Jules is a composer and music producer based just outside the city of Bath. He runs 4 Part Music which provides location recordings for musicians throughout the UK. Recordings 4 Schools is a specialist division of 4 Part Music that provides professional location recordings to schools and academies nationwide.
Using his musical background and composition skills, Jules is able to add a full orchestral accompaniment to school choir CDs, which were originally recorded with just a piano.
We often hear how music is not regarded as a core academic subject and as such will never be attributed as much importance as, for example, Maths and English.
Despite being a music graduate myself, and subsequently a professional musician, I also agree that core subjects should certainly be given more priority in schools.
So given that background, which is unlikely to change, I believe it’s important to find other ways to promote music in schools and ensure that everyone at least gets a chance to make music with their fellow pupils. At this point it’s important to differentiate between music as a purely academic subject (such as at A-Level) and music making in groups; for example, school choirs, orchestras or bands.
How many times does someone ask a question and the answer is usually: "Oh just google it”? I’m not knocking this method of discovering things. Google, and all the other search engines out there are a very useful way of finding information. My question today is: what do we do with that information once we have found it? How often have we searched online for things, which really we should know anyway?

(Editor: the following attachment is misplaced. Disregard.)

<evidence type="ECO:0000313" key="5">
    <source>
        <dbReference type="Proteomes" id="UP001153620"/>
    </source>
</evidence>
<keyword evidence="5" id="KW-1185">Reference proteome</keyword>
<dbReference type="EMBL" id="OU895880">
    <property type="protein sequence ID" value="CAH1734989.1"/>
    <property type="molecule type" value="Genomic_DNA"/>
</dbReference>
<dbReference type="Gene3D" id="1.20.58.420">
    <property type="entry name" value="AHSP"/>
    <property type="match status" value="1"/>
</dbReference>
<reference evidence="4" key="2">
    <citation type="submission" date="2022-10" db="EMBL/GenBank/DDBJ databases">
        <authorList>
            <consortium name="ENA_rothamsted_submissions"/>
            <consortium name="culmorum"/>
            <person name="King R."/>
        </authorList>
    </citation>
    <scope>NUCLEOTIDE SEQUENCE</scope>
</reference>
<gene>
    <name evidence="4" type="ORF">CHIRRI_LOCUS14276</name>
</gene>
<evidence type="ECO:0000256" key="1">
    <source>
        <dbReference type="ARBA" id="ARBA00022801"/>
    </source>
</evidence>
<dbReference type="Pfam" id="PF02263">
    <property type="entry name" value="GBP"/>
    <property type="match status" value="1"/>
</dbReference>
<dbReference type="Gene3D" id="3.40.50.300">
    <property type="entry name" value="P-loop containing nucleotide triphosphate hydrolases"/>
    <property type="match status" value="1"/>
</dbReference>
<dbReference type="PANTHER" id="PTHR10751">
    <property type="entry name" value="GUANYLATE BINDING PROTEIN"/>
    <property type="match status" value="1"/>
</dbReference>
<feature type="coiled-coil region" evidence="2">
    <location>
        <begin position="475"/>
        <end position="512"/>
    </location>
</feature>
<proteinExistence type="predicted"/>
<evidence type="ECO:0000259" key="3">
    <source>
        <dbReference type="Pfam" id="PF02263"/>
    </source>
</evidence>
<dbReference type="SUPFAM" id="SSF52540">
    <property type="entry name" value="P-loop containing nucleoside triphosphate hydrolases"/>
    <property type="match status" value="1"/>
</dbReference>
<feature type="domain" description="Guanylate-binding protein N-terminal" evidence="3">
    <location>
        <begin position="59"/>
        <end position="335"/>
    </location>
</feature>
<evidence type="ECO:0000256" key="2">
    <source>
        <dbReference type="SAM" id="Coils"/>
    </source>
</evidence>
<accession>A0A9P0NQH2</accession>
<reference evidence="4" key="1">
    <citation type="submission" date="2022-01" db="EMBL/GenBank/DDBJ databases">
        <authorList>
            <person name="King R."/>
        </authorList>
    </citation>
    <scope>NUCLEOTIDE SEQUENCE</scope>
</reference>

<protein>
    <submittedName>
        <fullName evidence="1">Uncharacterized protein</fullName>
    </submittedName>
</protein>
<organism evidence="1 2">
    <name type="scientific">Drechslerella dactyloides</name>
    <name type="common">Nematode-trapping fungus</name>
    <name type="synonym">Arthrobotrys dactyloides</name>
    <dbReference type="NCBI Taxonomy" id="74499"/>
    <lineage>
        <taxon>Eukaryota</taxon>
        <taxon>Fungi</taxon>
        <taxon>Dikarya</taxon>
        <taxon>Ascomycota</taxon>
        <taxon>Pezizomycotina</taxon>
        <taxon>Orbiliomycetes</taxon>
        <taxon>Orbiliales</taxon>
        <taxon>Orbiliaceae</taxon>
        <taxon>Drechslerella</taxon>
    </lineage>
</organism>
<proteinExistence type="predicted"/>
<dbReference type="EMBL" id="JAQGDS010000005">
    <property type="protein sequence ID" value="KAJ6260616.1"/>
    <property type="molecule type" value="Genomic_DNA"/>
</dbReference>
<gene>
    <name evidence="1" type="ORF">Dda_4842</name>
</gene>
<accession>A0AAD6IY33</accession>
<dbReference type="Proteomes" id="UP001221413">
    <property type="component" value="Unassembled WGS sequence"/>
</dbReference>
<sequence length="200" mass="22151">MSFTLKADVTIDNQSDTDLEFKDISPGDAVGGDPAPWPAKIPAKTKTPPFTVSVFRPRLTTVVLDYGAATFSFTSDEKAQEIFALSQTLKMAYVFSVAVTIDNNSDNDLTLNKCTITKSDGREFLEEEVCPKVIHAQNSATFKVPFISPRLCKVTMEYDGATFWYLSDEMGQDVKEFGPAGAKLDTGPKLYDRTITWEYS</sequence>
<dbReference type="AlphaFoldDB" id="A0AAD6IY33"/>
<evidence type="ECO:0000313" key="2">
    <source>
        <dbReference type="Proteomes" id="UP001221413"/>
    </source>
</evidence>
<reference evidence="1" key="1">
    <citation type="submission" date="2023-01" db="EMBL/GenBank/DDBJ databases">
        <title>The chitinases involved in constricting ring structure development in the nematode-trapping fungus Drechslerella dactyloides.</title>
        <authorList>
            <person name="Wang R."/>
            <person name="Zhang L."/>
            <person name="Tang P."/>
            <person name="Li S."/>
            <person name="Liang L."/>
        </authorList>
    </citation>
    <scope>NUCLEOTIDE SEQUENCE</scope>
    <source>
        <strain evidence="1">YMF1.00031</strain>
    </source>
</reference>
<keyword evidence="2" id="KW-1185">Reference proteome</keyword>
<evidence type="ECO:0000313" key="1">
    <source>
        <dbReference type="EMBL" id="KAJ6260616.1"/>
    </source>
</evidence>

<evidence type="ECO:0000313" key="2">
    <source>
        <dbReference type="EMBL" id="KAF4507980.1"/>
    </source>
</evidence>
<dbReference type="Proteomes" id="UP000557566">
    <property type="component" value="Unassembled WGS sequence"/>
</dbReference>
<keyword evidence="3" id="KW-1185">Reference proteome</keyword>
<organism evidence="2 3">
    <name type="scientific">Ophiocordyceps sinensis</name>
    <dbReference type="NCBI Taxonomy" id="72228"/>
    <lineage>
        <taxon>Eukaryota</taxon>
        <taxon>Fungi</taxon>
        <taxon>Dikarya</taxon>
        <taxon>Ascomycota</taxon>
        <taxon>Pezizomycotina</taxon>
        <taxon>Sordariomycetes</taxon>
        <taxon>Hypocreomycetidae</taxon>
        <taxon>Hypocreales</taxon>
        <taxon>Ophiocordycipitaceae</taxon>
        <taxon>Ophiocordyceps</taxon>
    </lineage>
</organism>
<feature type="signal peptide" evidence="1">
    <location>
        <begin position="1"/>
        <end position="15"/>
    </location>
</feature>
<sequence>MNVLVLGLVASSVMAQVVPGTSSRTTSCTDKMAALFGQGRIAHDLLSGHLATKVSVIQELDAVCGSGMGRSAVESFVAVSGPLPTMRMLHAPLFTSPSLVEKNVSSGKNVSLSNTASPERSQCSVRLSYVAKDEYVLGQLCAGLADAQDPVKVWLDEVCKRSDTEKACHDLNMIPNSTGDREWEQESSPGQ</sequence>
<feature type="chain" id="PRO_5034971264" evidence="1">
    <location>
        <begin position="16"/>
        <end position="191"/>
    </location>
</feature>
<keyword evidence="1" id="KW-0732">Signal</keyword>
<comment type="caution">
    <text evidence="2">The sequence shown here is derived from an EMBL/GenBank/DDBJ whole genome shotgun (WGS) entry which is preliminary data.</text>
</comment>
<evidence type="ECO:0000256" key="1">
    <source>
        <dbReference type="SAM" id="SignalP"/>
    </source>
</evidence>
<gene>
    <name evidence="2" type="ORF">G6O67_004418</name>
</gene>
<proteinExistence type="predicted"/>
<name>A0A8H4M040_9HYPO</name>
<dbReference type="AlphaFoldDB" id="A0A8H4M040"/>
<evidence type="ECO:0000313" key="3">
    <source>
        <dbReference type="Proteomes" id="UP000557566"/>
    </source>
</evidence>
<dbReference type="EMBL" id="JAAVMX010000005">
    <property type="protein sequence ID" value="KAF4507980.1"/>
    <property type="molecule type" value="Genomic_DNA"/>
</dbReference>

One of the many things I get involved with outside of my working life is running a ladies choir in Pewsey. It’s only been going a year or so and is a non-auditioned choir for ladies of all ages. For a while now, one of the things I have been banging on about is learning all the songs so they can be sung from memory. This was brought to a head recently when there was much debate about what should be put on the front cover of the folders that are used in concerts. My view, which apparently wasn’t considered as one of the options, was to abandon the folders altogether and just sing everything from memory.
It is apparent that over the last few years more and more schools are investing in technology to enhance their music department. Back in my day as a student we were lucky to have an electronic keyboard and pair of headphones in order to try and cobble together a GCSE music composition. Nowadays, a lot of school music departments will have a plethora of keyboards all connected up to computers most likely running Cubase, Logic Pro or something similar.
As a result some might argue that creating music has become more about how skillful you are using computers than to do with any ability to play a musical instrument. You could of course respond to such an accusation with the question, does that matter? Music is an expression made by the composer. Yes, perhaps 100 or more years ago, music was very structured and only the style of the day was acceptable. I would be shot down in flames for saying that Mozart sounds like Haydn, and Bach is just a clever version of Vivaldi. But nevertheless, up until the latter half of the 19th century, each preceding period had its own relatively unique musical style and form. Charles Rosen’s book, “The Classical Style”, is clearly evidence of this relating to the 18th century styles of Mozart, Haydn and Beethoven.